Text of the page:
Despite Obama’s Claims, War Vote Delay Is a Defeat

President Claims to Support Delay After the Fact

After a solid week of defeats on the Syrian War, President Obama is doing some dramatic revisionism in an attempt to portray the situation, as it presently exists, as his carefully orchestrated victory as opposed to the rebuke that it was.

Trying to figure out where the president stands on the chemical weapons disarmament deal is virtually impossible at this point, since every new speech changes it markedly, but the president is clear in his “calls” for the Congressional delay of the war vote.

Calls ends up in irony quotes here because he only started advocating the delay a day after the Senate had already announced that it was taking the vote off the schedule indefinitely, and nearly a week after it became apparent that he was going to lose the House vote.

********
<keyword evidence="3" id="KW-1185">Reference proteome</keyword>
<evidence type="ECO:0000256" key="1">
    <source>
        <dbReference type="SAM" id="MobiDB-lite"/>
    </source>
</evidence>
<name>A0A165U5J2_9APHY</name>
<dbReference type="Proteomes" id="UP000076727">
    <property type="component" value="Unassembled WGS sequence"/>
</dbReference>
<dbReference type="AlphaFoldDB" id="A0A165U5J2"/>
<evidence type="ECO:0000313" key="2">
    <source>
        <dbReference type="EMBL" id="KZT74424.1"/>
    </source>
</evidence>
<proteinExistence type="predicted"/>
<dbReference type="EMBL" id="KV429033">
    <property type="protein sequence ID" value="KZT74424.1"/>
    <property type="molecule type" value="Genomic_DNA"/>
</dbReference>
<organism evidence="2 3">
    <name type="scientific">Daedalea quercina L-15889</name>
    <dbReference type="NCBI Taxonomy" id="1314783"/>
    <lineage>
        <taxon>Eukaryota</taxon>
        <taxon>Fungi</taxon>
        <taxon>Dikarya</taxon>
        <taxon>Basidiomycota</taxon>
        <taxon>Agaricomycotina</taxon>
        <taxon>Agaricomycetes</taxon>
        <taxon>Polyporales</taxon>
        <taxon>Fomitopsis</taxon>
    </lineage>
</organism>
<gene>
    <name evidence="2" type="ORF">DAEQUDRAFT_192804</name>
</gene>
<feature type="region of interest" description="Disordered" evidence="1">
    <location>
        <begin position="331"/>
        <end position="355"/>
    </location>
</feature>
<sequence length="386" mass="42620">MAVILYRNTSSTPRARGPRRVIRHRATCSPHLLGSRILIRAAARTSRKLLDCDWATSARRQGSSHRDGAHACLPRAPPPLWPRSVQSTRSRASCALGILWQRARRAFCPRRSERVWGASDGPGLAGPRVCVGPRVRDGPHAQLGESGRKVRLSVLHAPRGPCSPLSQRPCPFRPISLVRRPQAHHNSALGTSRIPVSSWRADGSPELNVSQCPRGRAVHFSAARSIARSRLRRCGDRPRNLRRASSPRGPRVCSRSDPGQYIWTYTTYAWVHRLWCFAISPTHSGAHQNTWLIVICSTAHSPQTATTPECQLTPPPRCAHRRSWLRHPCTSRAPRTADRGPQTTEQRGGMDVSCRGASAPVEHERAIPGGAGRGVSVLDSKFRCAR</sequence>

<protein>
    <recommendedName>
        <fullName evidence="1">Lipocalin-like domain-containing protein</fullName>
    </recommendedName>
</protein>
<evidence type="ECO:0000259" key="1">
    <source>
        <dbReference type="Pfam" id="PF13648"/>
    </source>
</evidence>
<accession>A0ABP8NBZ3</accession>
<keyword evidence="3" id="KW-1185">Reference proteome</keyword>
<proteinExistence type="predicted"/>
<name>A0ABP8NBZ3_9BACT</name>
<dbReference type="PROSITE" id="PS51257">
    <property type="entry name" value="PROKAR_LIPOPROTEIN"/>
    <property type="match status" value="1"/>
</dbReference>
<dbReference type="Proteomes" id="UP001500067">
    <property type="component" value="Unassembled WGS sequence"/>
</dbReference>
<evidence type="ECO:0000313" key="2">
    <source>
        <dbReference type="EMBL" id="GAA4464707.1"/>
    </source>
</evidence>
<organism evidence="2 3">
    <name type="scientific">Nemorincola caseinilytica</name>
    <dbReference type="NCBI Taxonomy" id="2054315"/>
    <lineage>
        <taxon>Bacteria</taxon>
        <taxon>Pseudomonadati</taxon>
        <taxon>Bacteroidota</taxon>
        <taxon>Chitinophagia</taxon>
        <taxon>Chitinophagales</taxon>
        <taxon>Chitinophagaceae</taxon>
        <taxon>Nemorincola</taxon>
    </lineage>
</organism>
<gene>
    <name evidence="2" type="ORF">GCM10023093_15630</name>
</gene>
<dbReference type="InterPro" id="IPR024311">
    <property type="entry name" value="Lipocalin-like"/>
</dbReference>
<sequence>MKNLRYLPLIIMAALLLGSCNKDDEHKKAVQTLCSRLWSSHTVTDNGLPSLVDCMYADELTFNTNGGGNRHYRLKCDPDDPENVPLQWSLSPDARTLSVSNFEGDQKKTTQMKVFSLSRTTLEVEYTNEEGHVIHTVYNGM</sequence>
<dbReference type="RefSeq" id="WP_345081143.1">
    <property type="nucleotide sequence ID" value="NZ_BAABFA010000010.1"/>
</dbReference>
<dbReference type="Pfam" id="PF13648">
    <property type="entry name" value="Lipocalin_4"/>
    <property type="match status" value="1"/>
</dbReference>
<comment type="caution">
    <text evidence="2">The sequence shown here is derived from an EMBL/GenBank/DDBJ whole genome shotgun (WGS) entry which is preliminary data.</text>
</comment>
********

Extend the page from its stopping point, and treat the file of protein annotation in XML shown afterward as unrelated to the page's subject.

Opposition to the Syrian War has been so broad and so decisive that Congress dares not agree to the war, and the Senate has simply shelved the bill instead of forcing its hawkish leadership to face an embarrassing defeat. The House hasn’t delayed officially yet but is clearly headed for the same defeat, only even more dramatic.

The administration continues to push the idea of Congress authorizing war and it’s clear that’s their ideal. Since it’s not going to happen, they’re now tasked with trying to portray not getting the vote at all as their idea.

Author: Jason Ditz

Jason Ditz is Senior Editor for He has 20 years of experience in foreign policy research and his work has appeared in The American Conservative, Responsible Statecraft, Forbes, Toronto Star, Minneapolis Star-Tribune, Providence Journal, Washington Times, and the Detroit Free Press.